In the “foreseeable” future, the Syrian-Israeli border will be very “unstable,” an Israeli official told Al Arabiya in an interview on Monday.
As a result of the civil war and the inability of the Syrian regime to control various opposition fighter groups, who are taking control of some parts of the border, Israel cannot remain indifferent, Ranaan Gissin, who was Senior Advisor to Israel’s former Prime Minister Ariel Sharon, said.
While he dubbed the Syrian-Israeli border since 1974 as the “quietest” in comparison to other Arab countries, Gissin warned of jihadist elements infiltrating.
“Various elements such as the Revolutionary Guards from Iran, Hezbollah and other global jihads groups are taking control over some parts of the border. Israel cannot remain indifferent, we have no intention of getting involved in Syria, but in the foreseeable future this border will very unstable.”
To defend its areas along the Syrian border, Israel is building a hi-tech “smart” wall aided with sensors and cameras to shield its territory away from any spillover coming from the Syrian conflict.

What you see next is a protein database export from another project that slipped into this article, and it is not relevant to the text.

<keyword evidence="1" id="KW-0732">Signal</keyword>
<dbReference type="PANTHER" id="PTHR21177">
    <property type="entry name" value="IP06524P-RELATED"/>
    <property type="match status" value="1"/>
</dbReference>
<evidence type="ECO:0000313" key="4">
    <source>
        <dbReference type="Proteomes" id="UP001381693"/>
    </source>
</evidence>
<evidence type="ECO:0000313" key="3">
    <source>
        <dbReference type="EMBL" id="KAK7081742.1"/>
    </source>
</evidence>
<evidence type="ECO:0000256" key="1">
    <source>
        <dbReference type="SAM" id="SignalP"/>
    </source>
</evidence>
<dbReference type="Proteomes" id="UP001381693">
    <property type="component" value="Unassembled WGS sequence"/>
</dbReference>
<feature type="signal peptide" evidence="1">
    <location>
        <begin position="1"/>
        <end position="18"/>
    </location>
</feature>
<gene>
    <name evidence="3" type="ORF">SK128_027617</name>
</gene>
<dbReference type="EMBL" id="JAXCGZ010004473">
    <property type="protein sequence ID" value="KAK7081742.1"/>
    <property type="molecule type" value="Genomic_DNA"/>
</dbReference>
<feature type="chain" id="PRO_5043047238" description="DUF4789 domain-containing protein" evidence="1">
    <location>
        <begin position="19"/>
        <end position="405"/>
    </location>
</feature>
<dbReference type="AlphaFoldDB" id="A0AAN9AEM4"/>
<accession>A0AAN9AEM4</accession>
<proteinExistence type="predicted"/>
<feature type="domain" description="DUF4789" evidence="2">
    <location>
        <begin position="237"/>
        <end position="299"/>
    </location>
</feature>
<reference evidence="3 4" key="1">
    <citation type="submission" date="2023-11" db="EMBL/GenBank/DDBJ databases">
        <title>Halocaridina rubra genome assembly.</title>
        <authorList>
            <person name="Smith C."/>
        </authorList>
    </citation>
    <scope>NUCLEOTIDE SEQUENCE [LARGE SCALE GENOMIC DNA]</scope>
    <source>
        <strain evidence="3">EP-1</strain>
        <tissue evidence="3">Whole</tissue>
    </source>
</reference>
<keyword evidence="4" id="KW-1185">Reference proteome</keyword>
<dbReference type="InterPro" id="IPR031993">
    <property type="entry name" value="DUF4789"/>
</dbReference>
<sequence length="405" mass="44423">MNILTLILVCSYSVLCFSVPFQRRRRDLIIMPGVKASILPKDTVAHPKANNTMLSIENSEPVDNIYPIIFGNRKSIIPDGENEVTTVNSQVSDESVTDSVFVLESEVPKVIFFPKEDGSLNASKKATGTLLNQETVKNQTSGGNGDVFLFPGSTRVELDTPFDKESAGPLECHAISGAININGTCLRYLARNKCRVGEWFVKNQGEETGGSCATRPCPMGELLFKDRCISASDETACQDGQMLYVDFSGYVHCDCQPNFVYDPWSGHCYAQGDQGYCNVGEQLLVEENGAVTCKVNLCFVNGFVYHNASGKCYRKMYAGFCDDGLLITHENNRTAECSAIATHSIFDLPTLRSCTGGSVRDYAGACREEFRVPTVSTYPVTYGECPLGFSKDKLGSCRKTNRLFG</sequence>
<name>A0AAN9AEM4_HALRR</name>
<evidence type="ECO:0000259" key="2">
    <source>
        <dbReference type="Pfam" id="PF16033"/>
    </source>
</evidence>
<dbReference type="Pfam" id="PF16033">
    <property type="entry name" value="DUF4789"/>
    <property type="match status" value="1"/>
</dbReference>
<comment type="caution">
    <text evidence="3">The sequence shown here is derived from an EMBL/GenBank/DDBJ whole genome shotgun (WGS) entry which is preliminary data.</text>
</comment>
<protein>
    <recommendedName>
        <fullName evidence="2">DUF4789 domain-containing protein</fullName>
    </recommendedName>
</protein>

However, late December, Israel denied that it was building a wall, and said it is only reinforcing existing barriers.
“What we are trying to do is to bolster our defenses and try to ensure the same deterrence vis-à-vis the Syrian army, we will have vis-à-vis the terrorist groups controlling some area.”
Gissin said it is not only the Syrian-Israeli border that is seeing high-tension, but Syria’s borders with other neighboring countries are witnessing the same situation.
The situation in Syria is becoming increasingly of a global concern, he warned, as jihadist groups such as Al-Qaeda might gain control over long-range missiles or chemical weapons.
On Sunday, embattled President Bashar al-Assad accused Israel of trying to destabilize Syria following reported attacks on a weapons convoy and a military research base outside Damascus last week.